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The good, bad and ugly
William Taaffe
May 16, 1983
Despite flaws, CBS outshoots its rivals in covering the NBA playoffs
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May 16, 1983

The Good, Bad And Ugly

Despite flaws, CBS outshoots its rivals in covering the NBA playoffs

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They ought to rename the NBA playoffs on CBS "The Good, the Bad and the Ugly." The good guys are Dick Stockton and Brent Musburger, the excellent play-by-play men. The bad guy is the mumbling analyst, Bill Russell. As for the ugly, how about those documentary shots of Tree Rollins having a mid-game snack on Danny Ainge's right middle finger?

It hasn't been a flawless victory, but in NBA playoff coverage CBS has cleaned the clocks of ESPN and the USA Network, the two cable services that are also carrying postseason hoops. Among the reasons for CBS' supremacy are the knowledgeable Stockton, its top play-by-play man, and Musburger, who got cabin fever from having been in the studio the last two years and has made a temporary return to the booth. Stockton, a Cookie Rojas of the mike in that he acquits himself well at any position, is far less strident and verbose than in previous years. He and NBC's Dick Enberg have become the standards by which other basketball play-by-play announcers are measured. Meanwhile, Musburger has been a pleasant surprise. Where's the gushing of three years ago, the shilling for the NBA? Gone the way, presumably, of Musburger's list of nicknames such as C.J., D.J. and Chocolate Thunder. Musburger's new call of the game is concise and restrained. It's as though he peeked at his 1980 tapes and atoned.

The same can't be said for Russell. He's the Grover Cleveland of announcers, having been at this business on two different networks over two different terms, and he still makes you feel uncomfortable. Russell a) doesn't believe in enunciation, b) can't get out of a comment before the next basket is scored and c) can't be understood more than 50% of the time. He still comes up with precious nuggets—example: blocked shots merely indicate a breakdown in defense—but the gold mine is beginning to tap out. Sadly, the game seems to have passed him by. Kevin Loughery, the Atlanta coach who has been moonlighting in the booth with Musburger, does know the players and is a marked improvement over Russell, although both men rely on crutch lines to fill air time. Russell: "They've got to play better defense, Dick." Loughery: "That was a great shot by——, Brent!"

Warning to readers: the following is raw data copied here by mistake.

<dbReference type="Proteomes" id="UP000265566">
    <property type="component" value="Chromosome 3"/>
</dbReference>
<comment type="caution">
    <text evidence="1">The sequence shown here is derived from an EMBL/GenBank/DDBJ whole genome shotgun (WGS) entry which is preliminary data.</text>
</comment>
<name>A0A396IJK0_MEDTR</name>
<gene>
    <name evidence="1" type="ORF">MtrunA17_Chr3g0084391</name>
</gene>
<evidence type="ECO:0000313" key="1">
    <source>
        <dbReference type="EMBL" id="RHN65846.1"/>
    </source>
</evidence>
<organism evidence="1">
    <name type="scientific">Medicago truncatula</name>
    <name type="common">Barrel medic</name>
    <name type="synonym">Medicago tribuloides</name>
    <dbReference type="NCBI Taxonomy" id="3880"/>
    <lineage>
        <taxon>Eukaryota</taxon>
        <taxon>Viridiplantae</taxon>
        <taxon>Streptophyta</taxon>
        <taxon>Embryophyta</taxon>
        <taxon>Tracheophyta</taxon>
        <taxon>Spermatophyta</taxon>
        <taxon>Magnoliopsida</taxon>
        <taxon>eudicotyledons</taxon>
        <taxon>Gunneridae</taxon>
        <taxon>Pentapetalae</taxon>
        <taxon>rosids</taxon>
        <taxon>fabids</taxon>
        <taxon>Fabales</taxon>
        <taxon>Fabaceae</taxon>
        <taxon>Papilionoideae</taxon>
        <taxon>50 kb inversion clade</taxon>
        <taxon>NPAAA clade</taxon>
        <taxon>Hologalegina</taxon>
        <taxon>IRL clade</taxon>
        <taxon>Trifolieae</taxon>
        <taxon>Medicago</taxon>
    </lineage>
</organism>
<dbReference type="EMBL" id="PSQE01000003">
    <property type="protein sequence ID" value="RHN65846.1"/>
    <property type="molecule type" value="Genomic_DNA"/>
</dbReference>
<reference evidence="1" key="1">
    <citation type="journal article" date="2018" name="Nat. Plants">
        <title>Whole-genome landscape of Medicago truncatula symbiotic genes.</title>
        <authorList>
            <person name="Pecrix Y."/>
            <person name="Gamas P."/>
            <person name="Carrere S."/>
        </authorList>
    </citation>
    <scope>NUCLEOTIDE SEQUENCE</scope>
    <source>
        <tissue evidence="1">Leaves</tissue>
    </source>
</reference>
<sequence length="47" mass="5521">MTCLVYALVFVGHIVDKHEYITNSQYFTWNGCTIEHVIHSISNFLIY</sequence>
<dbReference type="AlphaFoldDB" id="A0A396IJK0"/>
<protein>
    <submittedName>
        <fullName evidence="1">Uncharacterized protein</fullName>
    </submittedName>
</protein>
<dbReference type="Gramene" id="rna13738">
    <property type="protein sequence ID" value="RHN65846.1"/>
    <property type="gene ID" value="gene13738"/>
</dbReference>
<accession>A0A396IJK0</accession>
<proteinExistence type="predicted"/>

CBS' work in the production truck, especially when Producer Bob Stenner and Director Bob Fishman are on hand, is excellent. Stenner and Fishman reported the Tree-Bites-Man incident from every angle, even showing replays the following weekend that suggested Ainge may not have been an innocent party.

All is not perfect in the replay room, however, where gluttony is the order of the day. Every TV crew covering the NBA, except the Stenner-Fishman team, force-feeds us replays at the expense of live action. Never mind that replays should only be shown next to commercials or just before foul shots; if producers have slick, computerized machines, they're jolly well going to play with them. One possible improvement: Use fewer replays of stock occurrences like dunks, most of which look the same anyway, and run more replay "packages" of off-the-ball movement, such as opposing centers manhandling each other.

USA owes its viewers a more impartial national team than Eddie Doucette and Jon Mc Glocklin, the Milwaukee Bucks' announcers during the regular season. Doucette came across as a shameless homer one night in the Celtics series. Al Albert, USA's East Coast play-by-play man, often sounds like Rich Little trying to do Al Michaels. ESPN announcers Roger Twibell and Sam Smith are, respectively, clich�-ridden and machinelike in turn. ESPN also relies on an insipid halftime feature called "Hot Shot," in which pubescent youngsters shoot baskets from various locations around the court. It's similar to H-O-R-S-E, but it's more akin to B-O-R-I-N-G.

The saving grace for ESPN is studio analyst John Andariese, who's certainly more candid and perhaps more knowledgeable than anyone else in TV now covering the NBA. Andariese had a two-game trial at CBS in 1977. Inexplicably, the network cashiered him. ESPN's and USA's coverage has come a long way in the last few years, but one Andariese and a few more cameras aren't nearly enough. The NBA title still goes to the big black eye.

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